craft hawaii

Koa Wood

Koa – King of Hawaiian Woods

Even though its numbers are in rapid decline, koa trees remain the king of Hawaiian forests. It is the tallest and most revered of Hawaii’s native trees. It also ranks among the oldest tree species in the state and unquestionably carries the highest value.

a loan Koa tree
A loan Koa tree below the mountain

“What a mine of wealth these magnificent koa trees would be to the people who should transport their timber to the shore and ship it to foreign countries! The koa is the Hawaiian mahogany. It takes a polish like gold or diamonds. In the hands of foreign workmen, it might be made as ornamental as precious marble.” —George Leonard Chaney, 1879

Biologists regard koa (Acacia koa) as one of the first botanical “settlers” of Hawaii because more than 40 species of endemic insects live on koa—more than on any other native tree. Several native bird species are associated with koa either primarily or exclusively. It’s estimated that the koa forest predates the arrival of man by millions of years.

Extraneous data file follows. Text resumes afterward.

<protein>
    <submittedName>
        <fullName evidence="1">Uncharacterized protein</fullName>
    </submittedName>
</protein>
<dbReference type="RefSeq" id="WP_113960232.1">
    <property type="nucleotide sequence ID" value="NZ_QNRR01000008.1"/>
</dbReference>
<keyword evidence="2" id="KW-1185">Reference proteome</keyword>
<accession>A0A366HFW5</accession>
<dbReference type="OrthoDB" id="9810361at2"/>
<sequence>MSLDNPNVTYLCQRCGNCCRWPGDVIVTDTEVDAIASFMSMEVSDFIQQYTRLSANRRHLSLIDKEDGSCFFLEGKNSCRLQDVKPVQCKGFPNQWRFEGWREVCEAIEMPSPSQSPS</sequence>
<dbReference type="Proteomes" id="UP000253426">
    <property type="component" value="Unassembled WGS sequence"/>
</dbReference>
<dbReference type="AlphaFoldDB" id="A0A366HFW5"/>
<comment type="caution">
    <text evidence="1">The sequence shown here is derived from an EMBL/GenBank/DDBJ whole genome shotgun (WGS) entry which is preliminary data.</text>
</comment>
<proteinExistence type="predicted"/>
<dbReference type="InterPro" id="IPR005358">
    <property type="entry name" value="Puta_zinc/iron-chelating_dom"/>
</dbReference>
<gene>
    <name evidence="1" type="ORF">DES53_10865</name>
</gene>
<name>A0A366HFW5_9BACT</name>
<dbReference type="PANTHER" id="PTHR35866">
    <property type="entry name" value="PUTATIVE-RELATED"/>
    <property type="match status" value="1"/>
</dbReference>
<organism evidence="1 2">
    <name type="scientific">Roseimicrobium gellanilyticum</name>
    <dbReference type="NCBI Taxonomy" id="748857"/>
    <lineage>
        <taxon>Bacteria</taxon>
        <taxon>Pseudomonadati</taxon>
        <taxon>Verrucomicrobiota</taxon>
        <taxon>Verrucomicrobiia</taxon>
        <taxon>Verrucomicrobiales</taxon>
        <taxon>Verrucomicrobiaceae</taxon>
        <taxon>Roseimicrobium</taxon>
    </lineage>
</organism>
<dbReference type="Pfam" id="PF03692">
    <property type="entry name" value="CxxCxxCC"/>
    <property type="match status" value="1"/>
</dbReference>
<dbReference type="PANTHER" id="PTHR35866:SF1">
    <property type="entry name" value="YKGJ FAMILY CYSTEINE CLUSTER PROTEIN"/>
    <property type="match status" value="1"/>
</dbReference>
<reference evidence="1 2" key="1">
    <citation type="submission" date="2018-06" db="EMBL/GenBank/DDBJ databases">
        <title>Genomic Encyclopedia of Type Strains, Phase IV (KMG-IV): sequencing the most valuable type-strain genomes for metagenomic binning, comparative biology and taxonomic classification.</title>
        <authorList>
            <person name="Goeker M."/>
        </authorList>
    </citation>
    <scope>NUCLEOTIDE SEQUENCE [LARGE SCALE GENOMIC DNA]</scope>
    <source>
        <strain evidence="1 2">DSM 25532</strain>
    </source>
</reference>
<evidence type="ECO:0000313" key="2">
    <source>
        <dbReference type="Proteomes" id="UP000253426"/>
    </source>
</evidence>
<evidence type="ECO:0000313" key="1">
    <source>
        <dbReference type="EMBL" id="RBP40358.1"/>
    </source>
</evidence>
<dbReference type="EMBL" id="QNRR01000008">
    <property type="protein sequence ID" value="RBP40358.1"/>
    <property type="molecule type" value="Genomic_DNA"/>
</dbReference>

Traditional Koa conoe and paddle
Koa has many purposes such as this canoe and paddle

Koa was used in early Hawaii to build war canoes, surfboards, and calabashes. Today, it is used as a material for a variety of furniture pieces and accessories, including tables, desks, cabinets, benches, clocks, picture frames, desk items and more.

In terms of strength and weight, koa is similar to black walnut. It is a moderately heavy wood. It’s stable, works well and has a rich, deeply reflective glow when finished with oils and modern varnish or lacquer. Its colors range from light brown to deep red and brown hues.


Koa is the fastest growing of Hawaii’s valuable hardwoods, growing as much as an inch in diameter per year. A koa tree can reach a hundred feet in height, with a trunk diameter of five feet or larger.

Koa Reforestation by Kamehameha Schools

The depletion of koa has led to a dramatic rise in prices. Some woodworkers, in an effort to lessen costs, have introduced products that include both koa and other types of hardwood.

Beware of koa imitations that have been hitting the market in recent years. Faux koa products are substantially cheaper than the real thing. Koa flooring, for example, is priced at about $30 a square foot. An Australian wood with a similar look may retail for half that amount.